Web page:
The State Report Card that publishes all results and other public data is made available each year.
Bryant said that, currently, the schools set to receive voucher funding are not required to participate in this accountability model and urged Hawk and Southerland to address this issue.
“Schools receiving state funding through vouchers should be held to the same accountability level and reported in the same way,” Bryant said.
Other concerns brought up by city school system officials Friday included a request for a reduction in the number of state assessments.
Starnes said that while there are benefits to statewide testing, including measuring student progress and evaluating teacher performance, each of these assessments requires instructional time to prepare and administer and often create unnecessary stress on students and teachers.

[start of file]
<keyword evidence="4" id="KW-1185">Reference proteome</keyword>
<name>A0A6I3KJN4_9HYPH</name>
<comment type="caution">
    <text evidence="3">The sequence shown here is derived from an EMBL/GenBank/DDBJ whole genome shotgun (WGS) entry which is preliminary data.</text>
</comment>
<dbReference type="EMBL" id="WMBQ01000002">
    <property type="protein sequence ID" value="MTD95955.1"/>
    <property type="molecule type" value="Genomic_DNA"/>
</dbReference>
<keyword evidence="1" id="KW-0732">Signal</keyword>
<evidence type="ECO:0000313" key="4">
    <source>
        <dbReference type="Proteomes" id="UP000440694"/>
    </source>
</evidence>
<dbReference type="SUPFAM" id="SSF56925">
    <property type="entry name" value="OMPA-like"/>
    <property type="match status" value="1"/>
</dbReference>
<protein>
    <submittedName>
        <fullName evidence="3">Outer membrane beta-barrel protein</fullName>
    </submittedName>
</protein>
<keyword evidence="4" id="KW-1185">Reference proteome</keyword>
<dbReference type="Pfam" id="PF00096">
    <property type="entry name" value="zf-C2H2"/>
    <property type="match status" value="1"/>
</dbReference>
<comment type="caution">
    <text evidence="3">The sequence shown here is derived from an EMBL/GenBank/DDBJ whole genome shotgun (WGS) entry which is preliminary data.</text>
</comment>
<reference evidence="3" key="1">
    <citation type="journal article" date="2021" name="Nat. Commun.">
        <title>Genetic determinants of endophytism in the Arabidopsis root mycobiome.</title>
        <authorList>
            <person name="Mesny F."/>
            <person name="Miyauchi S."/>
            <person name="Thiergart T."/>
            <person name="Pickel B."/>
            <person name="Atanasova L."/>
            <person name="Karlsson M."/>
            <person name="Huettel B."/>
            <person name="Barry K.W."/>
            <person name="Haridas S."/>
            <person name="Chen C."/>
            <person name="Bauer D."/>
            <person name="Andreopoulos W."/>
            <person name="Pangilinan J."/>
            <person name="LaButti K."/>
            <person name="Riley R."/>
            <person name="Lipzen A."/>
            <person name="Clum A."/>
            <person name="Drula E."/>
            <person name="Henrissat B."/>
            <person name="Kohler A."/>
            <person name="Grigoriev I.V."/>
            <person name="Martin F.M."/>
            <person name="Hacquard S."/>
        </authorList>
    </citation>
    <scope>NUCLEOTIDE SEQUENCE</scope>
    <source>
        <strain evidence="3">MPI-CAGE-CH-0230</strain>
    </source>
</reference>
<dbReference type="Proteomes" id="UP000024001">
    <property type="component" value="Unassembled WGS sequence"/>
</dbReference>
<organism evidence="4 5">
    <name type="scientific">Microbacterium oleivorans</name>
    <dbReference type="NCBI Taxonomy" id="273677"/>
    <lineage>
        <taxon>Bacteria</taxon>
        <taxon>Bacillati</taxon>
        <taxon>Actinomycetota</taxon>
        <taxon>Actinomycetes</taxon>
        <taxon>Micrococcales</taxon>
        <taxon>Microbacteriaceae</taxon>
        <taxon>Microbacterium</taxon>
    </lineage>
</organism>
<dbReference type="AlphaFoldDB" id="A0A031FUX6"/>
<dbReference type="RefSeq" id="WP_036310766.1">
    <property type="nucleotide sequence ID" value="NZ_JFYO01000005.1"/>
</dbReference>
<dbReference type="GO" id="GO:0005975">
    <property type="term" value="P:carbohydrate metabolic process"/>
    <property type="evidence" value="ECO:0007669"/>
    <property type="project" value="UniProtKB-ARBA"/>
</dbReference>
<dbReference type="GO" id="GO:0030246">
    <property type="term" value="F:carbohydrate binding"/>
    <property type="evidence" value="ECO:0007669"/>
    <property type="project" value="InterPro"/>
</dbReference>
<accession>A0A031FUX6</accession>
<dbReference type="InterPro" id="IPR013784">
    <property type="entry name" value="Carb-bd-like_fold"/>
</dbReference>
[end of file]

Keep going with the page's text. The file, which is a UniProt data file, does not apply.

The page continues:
The Tennessee Department of Education accountability model requires regular yearly state assessment plans in math and science beginning in grade three, and Starnes asked that the testing schedule be reexamined.
“I would advocate state legislature to look at the assessment schedule to allow us to recoup some instruction time,” Starnes said.
City school system officials also voiced concern over a looming teacher shortage and requested support for the Tennessee Department of Educator Licensure’s proposal for more pathways for out-of-state educators to be licensed in the state of Tennessee.
Officials also requested an annual increase in the voluntary Pre-K budget to provide its preschool program, a grant the Greeneville district has received since 2003-04 but which has not risen since then.